Why I Think Common Core Math Can Be Frustrating for Parents

I’ve been a part of many conversations about how hard it is for parents to help kids with math homework. In the past, these talks almost always started with a parent saying something like, “I hated math when I was in school,” or, “Math still makes me nervous.”

The conversations start differently now. I can’t tell you how many times I’ve heard, “I just don’t get Common Core math.”

It’s not a surprise that some parents get nervous about math. It’s also not a surprise that many are frustrated by Common Core math. In fact, it makes sense. The math their kids are learning is totally unrecognizable to the parents.

Do you remember math in elementary school and junior high? In those days we learned calculation. We memorized our facts. Then we learned how to apply those facts to problems made up entirely of numerals and symbols.

As we got older, we were introduced to word problems. We learned the steps to follow for borrowing and regrouping. We also learned things like rounding and estimation, where we applied simple math rules over and over again.

As long as we knew our facts, followed the steps, and got enough practice applying the rules correctly, we got the right answers. It was a very procedural approach to math.

Now, along comes Common Core, and math is no longer mostly about procedures and rules.

These days it’s more about concepts than it is about calculations. It’s about problem solving and flexible thinking to figure out how to get the right answer. You have to explain why you picked the strategy you picked. And you have to explain it in sentences.

When we try to help our kids with math, we quickly realize how foreign what they’re doing is. That’s where the frustration sets in. We don’t have the right tools. Our kids aren’t learning the tricks we use to solve problems. They’ve never heard of Please Excuse My Dear Aunt Sally to recall the correct order of operations. They don’t cross out zeroes when dividing.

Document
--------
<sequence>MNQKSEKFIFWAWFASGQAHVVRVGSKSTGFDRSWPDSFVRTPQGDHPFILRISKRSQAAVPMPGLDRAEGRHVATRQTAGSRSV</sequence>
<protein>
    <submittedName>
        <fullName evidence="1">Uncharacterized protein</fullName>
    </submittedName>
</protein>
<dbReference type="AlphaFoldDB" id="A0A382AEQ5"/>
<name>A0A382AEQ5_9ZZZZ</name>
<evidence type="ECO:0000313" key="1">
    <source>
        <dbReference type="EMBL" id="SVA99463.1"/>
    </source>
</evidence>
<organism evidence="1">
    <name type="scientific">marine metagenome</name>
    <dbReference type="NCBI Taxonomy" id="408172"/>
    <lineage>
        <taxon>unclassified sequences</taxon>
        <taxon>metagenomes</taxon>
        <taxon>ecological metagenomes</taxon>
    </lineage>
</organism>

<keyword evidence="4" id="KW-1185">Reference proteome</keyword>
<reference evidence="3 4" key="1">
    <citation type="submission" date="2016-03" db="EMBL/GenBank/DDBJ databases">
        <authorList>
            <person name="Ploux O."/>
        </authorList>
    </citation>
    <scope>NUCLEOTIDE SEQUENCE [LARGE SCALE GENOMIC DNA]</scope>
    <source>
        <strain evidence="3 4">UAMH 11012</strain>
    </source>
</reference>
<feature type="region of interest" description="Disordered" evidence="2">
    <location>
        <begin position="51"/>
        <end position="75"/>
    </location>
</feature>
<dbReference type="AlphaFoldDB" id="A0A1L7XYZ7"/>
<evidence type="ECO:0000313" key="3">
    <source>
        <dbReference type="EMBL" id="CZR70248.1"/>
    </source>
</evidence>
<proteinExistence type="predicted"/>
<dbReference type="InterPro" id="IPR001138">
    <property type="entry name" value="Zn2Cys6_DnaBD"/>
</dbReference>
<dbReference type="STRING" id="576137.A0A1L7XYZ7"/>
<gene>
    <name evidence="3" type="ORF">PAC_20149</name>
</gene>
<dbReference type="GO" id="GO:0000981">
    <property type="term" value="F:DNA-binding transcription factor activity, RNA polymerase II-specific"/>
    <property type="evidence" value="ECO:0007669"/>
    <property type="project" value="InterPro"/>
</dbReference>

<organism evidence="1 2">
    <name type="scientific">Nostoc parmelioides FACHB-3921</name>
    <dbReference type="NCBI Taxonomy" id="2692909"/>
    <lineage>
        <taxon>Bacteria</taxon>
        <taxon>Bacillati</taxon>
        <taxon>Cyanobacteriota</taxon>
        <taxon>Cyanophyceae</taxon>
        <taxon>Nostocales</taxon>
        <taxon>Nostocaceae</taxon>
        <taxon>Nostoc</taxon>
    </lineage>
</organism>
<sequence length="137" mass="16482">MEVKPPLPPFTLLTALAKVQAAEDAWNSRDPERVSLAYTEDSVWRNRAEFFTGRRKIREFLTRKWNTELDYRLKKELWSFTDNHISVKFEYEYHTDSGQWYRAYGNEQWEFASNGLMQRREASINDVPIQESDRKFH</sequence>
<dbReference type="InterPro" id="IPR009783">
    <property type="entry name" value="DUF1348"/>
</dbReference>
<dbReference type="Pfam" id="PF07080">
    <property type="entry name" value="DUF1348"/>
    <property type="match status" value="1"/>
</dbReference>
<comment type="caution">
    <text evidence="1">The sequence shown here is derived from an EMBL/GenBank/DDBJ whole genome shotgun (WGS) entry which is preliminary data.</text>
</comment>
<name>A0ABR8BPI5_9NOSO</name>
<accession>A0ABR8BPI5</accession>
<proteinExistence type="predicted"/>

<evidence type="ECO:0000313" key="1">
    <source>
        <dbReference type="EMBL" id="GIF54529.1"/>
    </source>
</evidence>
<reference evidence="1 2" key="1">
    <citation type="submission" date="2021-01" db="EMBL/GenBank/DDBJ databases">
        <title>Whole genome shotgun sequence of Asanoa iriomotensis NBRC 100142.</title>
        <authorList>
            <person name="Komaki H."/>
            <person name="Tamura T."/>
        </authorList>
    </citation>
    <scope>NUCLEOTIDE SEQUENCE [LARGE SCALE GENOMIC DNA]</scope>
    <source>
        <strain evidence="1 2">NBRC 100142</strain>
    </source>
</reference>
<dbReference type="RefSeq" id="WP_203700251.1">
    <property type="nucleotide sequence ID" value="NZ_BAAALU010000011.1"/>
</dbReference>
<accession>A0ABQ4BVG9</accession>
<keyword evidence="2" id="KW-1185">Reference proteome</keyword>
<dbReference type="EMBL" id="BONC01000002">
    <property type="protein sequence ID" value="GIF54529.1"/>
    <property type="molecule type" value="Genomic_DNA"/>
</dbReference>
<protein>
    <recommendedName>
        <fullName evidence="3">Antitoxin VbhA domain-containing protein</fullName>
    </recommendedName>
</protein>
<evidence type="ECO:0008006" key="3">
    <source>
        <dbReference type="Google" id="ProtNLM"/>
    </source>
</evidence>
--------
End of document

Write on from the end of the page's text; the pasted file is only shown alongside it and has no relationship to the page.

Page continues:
Being in foreign territory can be even tougher for parents of kids with learning and thinking differences. That’s because Common Core math can be harder for kids with certain challenges. So everybody’s more frustrated.

Kids with math issues can’t rely on memorization of facts and procedures to get by. And we know how much easier it would be for them if they could.

Kids with reading and writing issues now have to use more reading and writing in math. And we know that math doesn’t have to involve those skills.

For kids with an or a , though, there may be other options. There’s nothing in Common Core to prevent schools from using the old approach to math. Students just need to have to have some way to explain their work in words. Some kids can get the old type of instruction as a special education service. Or they get an that allows them to use numerals instead of words to show their work.

Even so, parents still have to be prepared to help with Common Core math homework. So what can make that easier?

The advice I always give is to review the homework yourself before you sit down to help. Look up unfamiliar concepts or vocabulary online. (Keep track of vocabulary that’s used regularly so you can refer back to it.) It doesn’t take long for the concepts and language to become familiar. Once they do, it’s clearer how to translate them into the math we grew up with.

Also, talk with your child’s math teacher. Ask how she explains the work to the students, so you can use the same approach at home with your child.

Thankfully, Common Core math isn’t more complicated. It’s just different. If you can teach yourself a little bit about it, and get support from the teacher, it will be easier for you to help your child with math homework—without the frustration.

Looking for more tips on how to help your child with math? See Bob Cunningham walk through Common Core math problems step by step in this video.

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About the author

About the author

Bob Cunningham, EdM has been part of Understood since its founding. He’s also been the chief administrator for several independent schools and a school leader in general and special education.